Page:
- VPN Ban. Although VPNs have long been illegal in China, the country aims to impose a complete ban by 2018. The three main telecom providers are responsible for enforcing the law. Companies will also be required to register use of any internal VPNs.
Considering this, it’s highly unlikely that Wang’s proposals for more Government interference are going to provide the ‘open doors’ both he, and President Xi, promised attendees. In reality, cyber sovereignty for China will merely justify increased online restrictions and prosecution.
The Future of Internet in China
While these proposals may appear daunting, it’s not yet time to panic. Currently, China’s plea for cyber sovereignty is just one of a few voices, within the vast ocean of international thought. Alongside Wang’s speech, other conference attendees laid down their ideas for the future of the internet in China.
Google bid for the reinstatement of their services in the country, a rhetoric for which Facebook’s Mark Zuckerberg has also lobbied. They argue that, while Chinese companies enjoy free rein in Western markets, facilitating their growing success, external organizations are denied the same luxury in China.
With this response coming from some of the webs most influential people, it’s difficult to imagine China will receive universally-endorsed cyber sovereignty anytime soon.If they attempt to instate the policy regardless, it will not grant them ubiquitous power, as the web can be an untamable beast.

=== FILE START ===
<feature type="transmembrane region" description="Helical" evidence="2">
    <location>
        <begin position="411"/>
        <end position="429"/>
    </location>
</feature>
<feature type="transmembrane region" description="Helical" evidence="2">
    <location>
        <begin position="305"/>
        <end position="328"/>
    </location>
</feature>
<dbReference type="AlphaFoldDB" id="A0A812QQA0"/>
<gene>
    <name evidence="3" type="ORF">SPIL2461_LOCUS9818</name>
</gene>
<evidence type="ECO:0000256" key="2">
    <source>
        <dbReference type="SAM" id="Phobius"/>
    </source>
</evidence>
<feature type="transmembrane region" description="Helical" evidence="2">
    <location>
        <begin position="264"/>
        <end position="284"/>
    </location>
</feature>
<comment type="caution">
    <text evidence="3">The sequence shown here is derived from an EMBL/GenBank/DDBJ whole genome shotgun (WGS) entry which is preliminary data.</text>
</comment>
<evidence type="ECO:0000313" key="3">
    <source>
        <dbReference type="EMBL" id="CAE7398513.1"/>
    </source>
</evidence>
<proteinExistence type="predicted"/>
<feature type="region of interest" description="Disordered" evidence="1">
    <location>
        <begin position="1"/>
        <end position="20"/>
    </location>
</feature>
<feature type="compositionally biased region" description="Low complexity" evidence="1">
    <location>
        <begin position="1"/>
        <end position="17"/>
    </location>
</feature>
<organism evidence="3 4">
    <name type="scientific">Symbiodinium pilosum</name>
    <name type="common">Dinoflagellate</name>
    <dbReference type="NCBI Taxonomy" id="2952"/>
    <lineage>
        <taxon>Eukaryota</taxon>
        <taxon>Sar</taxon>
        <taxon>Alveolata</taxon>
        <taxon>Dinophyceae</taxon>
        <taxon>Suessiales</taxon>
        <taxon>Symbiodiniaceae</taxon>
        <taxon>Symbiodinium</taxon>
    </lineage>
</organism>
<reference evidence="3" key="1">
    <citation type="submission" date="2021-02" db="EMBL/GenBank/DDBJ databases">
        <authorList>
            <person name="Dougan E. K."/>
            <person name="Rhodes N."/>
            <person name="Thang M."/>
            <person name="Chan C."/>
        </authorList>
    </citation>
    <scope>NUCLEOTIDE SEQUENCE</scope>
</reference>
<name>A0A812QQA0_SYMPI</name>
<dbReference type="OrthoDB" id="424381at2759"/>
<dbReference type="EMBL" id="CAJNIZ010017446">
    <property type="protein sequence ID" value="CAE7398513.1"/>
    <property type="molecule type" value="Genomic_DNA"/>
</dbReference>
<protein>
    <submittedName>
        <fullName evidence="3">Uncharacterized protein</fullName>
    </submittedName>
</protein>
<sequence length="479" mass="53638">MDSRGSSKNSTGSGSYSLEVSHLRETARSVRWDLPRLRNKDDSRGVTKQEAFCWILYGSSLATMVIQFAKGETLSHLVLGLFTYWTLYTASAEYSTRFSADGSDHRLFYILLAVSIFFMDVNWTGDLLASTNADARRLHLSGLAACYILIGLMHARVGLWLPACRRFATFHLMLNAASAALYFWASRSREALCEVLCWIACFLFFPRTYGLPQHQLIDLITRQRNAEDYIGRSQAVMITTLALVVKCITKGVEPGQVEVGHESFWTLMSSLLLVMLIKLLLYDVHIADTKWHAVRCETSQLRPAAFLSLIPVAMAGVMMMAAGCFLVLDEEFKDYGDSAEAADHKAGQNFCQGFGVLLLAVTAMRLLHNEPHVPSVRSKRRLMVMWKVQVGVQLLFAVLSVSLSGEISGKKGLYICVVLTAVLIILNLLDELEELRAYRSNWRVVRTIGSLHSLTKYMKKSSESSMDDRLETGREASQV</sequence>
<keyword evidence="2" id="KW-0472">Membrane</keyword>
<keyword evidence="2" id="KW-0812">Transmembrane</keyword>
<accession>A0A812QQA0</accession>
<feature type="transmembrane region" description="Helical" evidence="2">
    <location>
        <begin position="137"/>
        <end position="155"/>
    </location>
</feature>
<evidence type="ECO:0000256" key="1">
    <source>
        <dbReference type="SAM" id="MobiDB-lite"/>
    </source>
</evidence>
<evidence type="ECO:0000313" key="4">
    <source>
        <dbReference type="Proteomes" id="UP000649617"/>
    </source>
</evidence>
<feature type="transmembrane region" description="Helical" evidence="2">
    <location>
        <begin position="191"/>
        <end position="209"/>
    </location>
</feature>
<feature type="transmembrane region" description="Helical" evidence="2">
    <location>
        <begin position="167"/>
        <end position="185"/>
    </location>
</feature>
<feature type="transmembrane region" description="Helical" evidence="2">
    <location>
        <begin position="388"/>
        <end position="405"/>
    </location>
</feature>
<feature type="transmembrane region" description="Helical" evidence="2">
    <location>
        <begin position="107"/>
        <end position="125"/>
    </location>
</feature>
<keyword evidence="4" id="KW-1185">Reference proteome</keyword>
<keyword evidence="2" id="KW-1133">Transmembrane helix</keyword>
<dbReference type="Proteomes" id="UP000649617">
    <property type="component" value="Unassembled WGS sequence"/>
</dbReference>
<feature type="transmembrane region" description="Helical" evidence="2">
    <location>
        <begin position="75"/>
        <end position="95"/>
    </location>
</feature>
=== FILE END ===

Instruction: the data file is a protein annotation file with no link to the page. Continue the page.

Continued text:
For example, the proposed VPN ban is already fraught with problems. As technology is constantly developing, antiestablishment software, such as proxy networks, are capable of transforming to combat every obstacle they face.
In simple terms: it’s really hard to ban a VPN.
Currently, there are several methods that Chinese telecom providers may employ:
- IP Blocks. Blocking traffic coming from the IP addresses of known VPN servers.
- Port Blocking. Filtering traffic from common VPN protocol ports.
- Deep Packet Inspection. Scanning data packets as they pass through inspection points to identify VPN encryption.
- Blocking VPN Websites. Blocking provider websites so users can’t install the software.
Fortunately, none of these are infallible. Residents of China will still have ways to bypass blocks and secure themselves from snooping – even if the government pressure increases.
What To Do if You’re Visiting/Living in China
For those already using VPN software in China, vet your provider now before any further changes can occur. Look for services that offer highly-customizable elements, to increase your chances of bypassing the bans.
VPN protocols are always advancing, and many already offer options to disguise data packets as alternative forms of encrypted code. For example, adjusting your traffic from the OpenVPN favored 1194 UDP/DP to TCP port 443 – which is commonly used by HTTPS – can fool port blocks and deep packet inspections.
The free and open nature of the internet community has long provided relief from authoritarian attempts to dictate cyberspace. While this online counterculture exists, any obstacles will be quickly addressed, and solutions developed.
Whether you want to unblock WhatsApp in China, access banned websites, protect yourself from data retention or prepare for the threat of cyber sovereignty, using the best VPN in China will grant residents freedom and access to the global web.